Does RV insurance cover theft?
If you carry comprehensive coverage, your RV insurance policy can help pay to replace a stolen RV. Comprehensive coverage typically covers the fair market value of your motorhome or travel trailer against theft and other incidents beyond your control, minus your policy’s deductible. Without comprehensive coverage, which is optional for motorhome policies if your vehicle is not leased or financed, you won’t be covered if your RV is stolen. Your insurer may also pay to replace personal items inside your RV if your policy includes replacement cost/personal effects coverage.
How your RV insurance policy covers theft
Comprehensive coverage on an RV insurance policy may cover theft of your motorhome or travel trailer, minus your deductible, up to the fair market value of your RV. With comprehensive coverage, your RV is covered against theft wherever you park it, including your home, storage facility, campground, RV park, and repair shop.
For motorhomes: If you aren’t financing or leasing your motorhome, then comprehensive becomes optional but you won’t be protected against theft without adding the coverage.
For travel trailers: Comprehensive coverage is standard on all travel trailer policies. Liability coverage applies to the motor vehicle that you use to tow your travel trailer, while the insurance policy for your travel trailer is built to protect the trailer only. That means you can’t purchase a travel trailer policy without protection against theft.
Some RV insurers, including Progressive, may offer optional replacement cost coverage for personal effects. If items are stolen from inside your RV, such as a smartphone or camping gear, personal effects coverage can pay to replace them up to a specified amount.
Where do most RV thefts occur?
Theft of a motorhome or travel trailer can happen anytime and anywhere, but, surprisingly, rvtravel.com indicates that RVs are more likely to be stolen from storage facilities than at campgrounds, repair shops, or residences.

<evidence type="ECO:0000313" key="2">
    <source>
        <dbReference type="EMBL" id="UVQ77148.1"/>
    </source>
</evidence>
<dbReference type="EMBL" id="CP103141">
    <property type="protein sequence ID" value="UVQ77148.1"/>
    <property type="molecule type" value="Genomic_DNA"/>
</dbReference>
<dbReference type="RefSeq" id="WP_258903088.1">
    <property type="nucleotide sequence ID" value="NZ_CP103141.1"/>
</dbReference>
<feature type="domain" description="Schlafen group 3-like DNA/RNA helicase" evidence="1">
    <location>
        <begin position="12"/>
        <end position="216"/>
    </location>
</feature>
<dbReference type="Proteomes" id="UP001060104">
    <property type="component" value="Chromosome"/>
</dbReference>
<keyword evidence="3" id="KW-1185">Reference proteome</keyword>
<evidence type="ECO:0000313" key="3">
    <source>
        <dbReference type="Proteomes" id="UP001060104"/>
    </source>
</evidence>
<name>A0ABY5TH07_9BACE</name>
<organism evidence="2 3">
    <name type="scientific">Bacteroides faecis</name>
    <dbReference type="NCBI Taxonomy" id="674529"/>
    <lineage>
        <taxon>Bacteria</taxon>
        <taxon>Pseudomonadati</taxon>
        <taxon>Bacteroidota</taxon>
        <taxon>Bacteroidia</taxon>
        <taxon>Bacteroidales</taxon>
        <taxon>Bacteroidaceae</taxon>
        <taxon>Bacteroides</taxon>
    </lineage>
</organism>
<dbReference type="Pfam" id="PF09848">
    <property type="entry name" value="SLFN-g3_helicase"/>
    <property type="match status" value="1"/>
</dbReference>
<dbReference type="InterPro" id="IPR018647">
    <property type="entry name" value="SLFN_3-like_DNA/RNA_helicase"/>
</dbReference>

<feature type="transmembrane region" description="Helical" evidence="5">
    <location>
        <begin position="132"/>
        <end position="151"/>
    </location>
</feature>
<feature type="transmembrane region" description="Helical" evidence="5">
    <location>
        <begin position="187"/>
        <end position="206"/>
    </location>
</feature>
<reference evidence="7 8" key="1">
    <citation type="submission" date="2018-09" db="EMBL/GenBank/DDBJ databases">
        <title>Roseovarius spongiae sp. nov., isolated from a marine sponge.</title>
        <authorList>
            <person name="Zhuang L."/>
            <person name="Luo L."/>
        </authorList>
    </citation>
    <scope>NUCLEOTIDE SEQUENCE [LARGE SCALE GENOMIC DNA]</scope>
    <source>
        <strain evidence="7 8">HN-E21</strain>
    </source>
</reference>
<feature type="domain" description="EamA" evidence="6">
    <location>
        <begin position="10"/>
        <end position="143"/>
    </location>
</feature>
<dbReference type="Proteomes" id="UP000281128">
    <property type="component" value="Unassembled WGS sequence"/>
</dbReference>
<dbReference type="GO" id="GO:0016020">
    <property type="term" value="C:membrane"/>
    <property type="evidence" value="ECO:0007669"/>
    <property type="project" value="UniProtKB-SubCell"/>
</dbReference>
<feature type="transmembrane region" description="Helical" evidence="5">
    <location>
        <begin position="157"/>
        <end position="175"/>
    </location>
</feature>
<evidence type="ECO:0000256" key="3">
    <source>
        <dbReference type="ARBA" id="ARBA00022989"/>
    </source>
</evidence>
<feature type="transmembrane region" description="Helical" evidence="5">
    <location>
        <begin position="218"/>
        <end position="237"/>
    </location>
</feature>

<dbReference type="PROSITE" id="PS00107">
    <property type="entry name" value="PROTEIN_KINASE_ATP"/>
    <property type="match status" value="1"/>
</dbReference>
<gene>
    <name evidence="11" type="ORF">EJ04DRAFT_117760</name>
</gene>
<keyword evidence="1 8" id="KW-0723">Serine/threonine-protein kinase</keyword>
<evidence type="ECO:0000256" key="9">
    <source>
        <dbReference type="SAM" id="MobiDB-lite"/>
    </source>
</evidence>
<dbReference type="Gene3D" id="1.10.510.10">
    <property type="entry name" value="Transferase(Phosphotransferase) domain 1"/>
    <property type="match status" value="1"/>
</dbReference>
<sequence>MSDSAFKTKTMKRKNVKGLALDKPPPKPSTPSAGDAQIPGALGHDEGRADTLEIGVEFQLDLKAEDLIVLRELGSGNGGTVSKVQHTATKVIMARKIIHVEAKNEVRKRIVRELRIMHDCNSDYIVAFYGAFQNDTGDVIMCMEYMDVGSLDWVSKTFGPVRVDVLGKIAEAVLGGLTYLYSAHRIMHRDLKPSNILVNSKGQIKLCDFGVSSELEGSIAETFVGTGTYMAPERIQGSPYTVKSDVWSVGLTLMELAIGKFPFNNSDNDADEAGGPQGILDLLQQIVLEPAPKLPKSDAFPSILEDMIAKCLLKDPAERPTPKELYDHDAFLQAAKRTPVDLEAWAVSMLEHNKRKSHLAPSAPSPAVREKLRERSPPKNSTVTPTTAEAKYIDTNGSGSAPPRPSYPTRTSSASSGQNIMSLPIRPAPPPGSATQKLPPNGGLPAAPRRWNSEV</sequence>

Which RVs are most likely to be stolen
While Class A motorhomes are often more luxurious and may seem more appealing than travel trailer, rvtravel.com reports that 82% of stolen RVs were travel trailers.
RV theft prevention tips
Whether you're driving across the country or your RV is parked at your home awaiting your next adventure, here are some things you can do for RV theft protection.
- Change the locks: When you purchase a motorhome or trailer, the keys you get can sometimes unlock others from the same manufacturer. Install new locks on your doors, cargo box, and hitch, so you are the only one with the key.
- Lock up: Lock windows, doors, and the cargo box when you leave your RV unattended.
- Review security: When you're traveling, ask about campground security before making a reservation.
- Get a safe: It's best to travel with as few valuables as possible, but for items like money and credit cards, keep them in a safe.
- Stand out from the crowd: Most trailers and motorhomes come in only a handful of colors. Finding a way to make yours stand out (e.g., adding decals, painting the back or sides, etc.) may deter thieves from stealing it.
- Install a security system: A security system with cameras, motion detectors, and door and window alarms can alert you to potential intruders and scare off thieves.
- Install a GPS tracker: Installing a GPS tracker on your RV may not prevent someone from stealing it, but it will make it easier to recover if someone does drive off with it. Learn more about how car GPS trackers work.
How to lock a trailer so it can't be stolen
If you have a travel trailer rather than a motorhome, there are some extra steps you may want to take to prevent it from being stolen. While nothing is 100% foolproof, implementing these strategies may deter thieves or arouse suspicion before they have a chance to get away with your trailer:
Keep it out of sight
When you’re home, park your trailer in a garage or backyard away from the street, so passersby can't see it.
Get a hitch lock
Use ball and pin locks for maximum RV security. The ball lock can help prevent someone from attaching an unhitched trailer to their truck, and the pin lock helps deter thieves from unhooking an attached trailer from the owner's truck.
Use a tire boot lock
This type of lock wraps around the tire and through the wheel, so the wheel can't turn. You can use these on motorhomes as well. For added RV security, consider getting one for each wheel.
What to do if someone steals your RV
If someone drives off with your RV, the first thing you should do is file a police report, so they can be on the lookout for your RV and the people who may have taken it. After notifying the police, you should contact your insurer to file a claim if your RV policy includes comprehensive coverage. Progressive customers can file a claim digitally.